This pilot project developed a program of property-level fire management planning along with a Planned Burning Manual for private landholders, and involved 10 properties in training and planning for undertaking burns. Case study fact sheets were also developed, and the successful pilot has resulted in additional funding being leveraged from the State Government to roll the project out to landholder groups elsewhere in Tasmania.
The project was delivered by consultants Macquarie Franklin, with technical input from Dr Jon Marsden-Smedley. Working with two farmer groups and a multi-agency technical committee including Tasmanian Fire Service, Forestry Tasmania, TFGA, Parks and DPIPWE, landholders have been supported through the process from planning and permit requirements to undertaking a burn.
THE BIG PICTURE
Suppression of wildfires and a reduction in the use of fire across all land tenures in Australia is leading to increases in fuel hazard levels. Consequently, wildfires can be higher in intensity and frequency and burn over a wide range of conditions, with devastating impacts on lives and assets. Climate change projections indicate this situation will get worse in the future. Recent catastrophic wildfires in Tasmania and elsewhere have placed a spotlight on fire management and increased pressure on public and private land managers to manage fuel hazards.
Adverse ecological impacts can result from large wildfires in fragmented landscapes, but also from a reduction in fire frequency in fire-dependent ecosystems.
WHY THIS ACTIVITY IS IMPORTANT
Although many landholders in Tasmania do undertake planned burning, some lack the skills and knowledge to plan and implement appropriate burning; others are deterred by liability concerns and ‘red tape’. The aim of the pilot project was to develop resources and procedures to facilitate appropriate planned burning being undertaken by private landholders, and to test the program with suitable landholders in the NRM North region. The project brought together farmers, public agencies and technical experts to identify barriers and develop and test resources to assist landholders.
Crucially the project approached planned burning from the point of view of both fuel reduction and ecological outcomes. The suppression of wildfires over many decades means that some natural areas are lacking the mosaic of mature and regenerating vegetation that makes for healthy ecosystems and landscapes. Supporting private landholders to make informed decisions and implement planned burning can therefore have benefits for both biodiversity and community and asset protection.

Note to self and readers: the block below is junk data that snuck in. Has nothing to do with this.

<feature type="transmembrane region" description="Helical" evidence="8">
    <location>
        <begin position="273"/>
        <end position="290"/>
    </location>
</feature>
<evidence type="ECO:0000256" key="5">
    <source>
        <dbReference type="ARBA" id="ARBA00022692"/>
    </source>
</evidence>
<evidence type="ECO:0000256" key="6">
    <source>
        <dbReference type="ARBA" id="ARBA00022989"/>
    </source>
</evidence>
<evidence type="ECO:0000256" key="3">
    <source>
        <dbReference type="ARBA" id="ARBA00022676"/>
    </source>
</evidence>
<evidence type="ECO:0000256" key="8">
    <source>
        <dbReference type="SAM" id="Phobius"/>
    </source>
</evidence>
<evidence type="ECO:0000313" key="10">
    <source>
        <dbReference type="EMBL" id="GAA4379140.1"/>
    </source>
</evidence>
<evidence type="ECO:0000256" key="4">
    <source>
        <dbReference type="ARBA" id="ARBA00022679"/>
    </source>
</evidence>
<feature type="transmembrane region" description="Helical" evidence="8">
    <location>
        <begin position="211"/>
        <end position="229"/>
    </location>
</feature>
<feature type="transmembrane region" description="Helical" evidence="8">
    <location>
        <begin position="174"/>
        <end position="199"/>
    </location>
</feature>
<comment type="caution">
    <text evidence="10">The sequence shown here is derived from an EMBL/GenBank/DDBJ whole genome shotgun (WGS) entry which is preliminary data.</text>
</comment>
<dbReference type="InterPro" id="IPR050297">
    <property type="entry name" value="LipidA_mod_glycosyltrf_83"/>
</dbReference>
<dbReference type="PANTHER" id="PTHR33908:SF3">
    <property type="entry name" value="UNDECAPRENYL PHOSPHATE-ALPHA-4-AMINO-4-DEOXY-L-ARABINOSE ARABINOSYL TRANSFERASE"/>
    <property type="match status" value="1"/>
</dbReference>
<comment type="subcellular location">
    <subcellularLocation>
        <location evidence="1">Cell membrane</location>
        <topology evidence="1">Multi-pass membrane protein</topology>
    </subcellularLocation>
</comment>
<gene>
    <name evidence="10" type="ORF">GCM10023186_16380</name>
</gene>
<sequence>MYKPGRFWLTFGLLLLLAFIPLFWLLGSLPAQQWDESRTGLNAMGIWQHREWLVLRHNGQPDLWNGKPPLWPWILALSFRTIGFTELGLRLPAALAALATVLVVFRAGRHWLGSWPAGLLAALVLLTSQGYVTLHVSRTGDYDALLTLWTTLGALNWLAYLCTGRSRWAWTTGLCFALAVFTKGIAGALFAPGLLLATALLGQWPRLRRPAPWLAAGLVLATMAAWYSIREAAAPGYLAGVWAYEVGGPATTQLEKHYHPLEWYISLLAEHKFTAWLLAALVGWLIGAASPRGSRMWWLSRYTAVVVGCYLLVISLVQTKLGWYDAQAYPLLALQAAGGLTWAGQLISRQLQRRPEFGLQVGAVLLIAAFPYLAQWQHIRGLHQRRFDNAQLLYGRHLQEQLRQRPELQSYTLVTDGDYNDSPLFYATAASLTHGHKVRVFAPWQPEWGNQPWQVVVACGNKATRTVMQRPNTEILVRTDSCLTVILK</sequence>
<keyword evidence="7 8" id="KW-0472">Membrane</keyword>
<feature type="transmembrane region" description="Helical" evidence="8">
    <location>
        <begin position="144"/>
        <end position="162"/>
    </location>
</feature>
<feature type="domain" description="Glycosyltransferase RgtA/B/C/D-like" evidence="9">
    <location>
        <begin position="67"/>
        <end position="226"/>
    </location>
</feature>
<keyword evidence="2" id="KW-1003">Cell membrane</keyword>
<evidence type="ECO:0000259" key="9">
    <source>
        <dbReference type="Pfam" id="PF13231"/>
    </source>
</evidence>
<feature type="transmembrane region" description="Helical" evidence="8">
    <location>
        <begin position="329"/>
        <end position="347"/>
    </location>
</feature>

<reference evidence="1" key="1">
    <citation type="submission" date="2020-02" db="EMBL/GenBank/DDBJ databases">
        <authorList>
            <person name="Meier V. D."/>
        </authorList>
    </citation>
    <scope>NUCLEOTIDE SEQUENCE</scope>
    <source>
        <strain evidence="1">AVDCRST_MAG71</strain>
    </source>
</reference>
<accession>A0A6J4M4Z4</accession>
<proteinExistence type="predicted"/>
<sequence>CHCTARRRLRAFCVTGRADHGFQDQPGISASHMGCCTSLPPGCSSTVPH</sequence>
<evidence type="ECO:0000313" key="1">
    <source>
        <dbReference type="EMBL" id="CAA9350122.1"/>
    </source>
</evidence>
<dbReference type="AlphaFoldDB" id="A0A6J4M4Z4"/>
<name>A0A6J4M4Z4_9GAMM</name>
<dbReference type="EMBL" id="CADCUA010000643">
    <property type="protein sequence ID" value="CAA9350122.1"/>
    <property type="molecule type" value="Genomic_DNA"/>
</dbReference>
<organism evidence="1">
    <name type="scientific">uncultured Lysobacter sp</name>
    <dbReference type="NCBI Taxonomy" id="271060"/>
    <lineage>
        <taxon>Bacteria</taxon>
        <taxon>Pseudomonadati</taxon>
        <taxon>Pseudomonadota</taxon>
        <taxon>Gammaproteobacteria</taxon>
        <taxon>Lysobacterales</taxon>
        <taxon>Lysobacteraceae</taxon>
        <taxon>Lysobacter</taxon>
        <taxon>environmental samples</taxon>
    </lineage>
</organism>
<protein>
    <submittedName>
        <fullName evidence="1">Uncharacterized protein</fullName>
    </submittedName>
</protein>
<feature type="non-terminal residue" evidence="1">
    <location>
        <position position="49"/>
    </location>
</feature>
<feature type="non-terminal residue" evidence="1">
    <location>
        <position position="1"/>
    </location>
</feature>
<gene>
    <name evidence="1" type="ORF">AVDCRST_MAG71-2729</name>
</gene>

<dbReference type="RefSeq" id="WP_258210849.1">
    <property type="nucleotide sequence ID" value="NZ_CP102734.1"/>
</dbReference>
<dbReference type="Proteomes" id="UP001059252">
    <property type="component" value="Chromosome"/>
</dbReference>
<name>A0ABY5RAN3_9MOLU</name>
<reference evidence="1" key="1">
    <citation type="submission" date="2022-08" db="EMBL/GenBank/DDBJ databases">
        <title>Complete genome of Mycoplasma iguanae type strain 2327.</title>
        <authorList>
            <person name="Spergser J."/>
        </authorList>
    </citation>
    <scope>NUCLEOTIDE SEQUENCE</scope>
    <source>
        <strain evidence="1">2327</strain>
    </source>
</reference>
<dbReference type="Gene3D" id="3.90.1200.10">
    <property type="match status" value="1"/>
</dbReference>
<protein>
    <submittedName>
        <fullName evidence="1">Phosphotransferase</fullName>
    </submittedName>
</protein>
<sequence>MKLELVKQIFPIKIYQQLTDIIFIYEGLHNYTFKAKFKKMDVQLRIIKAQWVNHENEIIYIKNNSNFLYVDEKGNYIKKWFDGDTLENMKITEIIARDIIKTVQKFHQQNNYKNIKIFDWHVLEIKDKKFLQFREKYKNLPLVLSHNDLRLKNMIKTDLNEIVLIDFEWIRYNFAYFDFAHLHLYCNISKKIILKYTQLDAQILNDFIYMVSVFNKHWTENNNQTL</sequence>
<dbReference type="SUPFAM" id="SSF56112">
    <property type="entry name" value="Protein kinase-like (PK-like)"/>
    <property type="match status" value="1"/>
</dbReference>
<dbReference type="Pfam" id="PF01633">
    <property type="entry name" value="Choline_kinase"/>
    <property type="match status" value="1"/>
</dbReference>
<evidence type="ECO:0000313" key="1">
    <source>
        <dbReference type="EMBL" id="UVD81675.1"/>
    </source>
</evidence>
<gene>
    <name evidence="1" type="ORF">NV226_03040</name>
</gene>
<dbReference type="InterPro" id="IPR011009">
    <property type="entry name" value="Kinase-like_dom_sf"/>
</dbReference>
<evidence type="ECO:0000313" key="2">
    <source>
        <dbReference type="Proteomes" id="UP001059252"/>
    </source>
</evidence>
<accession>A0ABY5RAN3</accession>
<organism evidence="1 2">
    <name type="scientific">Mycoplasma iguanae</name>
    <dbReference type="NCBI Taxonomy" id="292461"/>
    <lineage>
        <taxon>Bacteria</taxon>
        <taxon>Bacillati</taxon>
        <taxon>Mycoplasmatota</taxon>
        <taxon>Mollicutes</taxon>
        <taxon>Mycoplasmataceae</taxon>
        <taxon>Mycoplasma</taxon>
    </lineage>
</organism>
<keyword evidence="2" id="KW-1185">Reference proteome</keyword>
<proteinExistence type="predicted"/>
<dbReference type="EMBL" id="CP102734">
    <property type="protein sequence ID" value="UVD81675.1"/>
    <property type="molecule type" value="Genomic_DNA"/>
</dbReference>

WHAT WE HAVE ACHIEVED
• Undertook a survey of private landholders to identify existing perceptions, skills and barriers in relation to the use of fire for ecological and fuel reduction outcomes
• Held two landholder workshops covering fire behaviour and lighting techniques, safety and administrative considerations for planned burning
• Developed property-level Fire Management Plans for 10 landholders from the Northern Midlands and Waterhouse areas and completed 4 planned burns on participating properties – although further burns were planned, seasonal conditions prevented some of them from being undertaken.
• Produced a Planned Burning Manual to guide landholders who wish to undertake planned burning, as well as ‘Case Study’ fact sheets on the planned burns undertaken. The Planned Burning Manual was launched at an event attended by over 80 people, and has been widely distributed through landholder and agency networks.
• The pilot project has leveraged additional resources from the State Government to complete a further 60 Fire Management Plans across Tasmania (project managed by Macquarie Franklin).
• Based on survey responses, at least half of landholders would be more likely to undertake planned burning if they had more support. Concern about liability from escaped planned burns was the main barrier to undertaking planned burning.
• While fuel reduction was the primary reason that most surveyed landholders implement burns, many people also see fire as an important land management tool to assist with weed management and/or ecological regeneration activities.
• Even landholders who have been using planned burning for generations were keen to learn more about fire behaviour and risk management, and appreciated the opportunity to discuss their activities with experts and agency staff.
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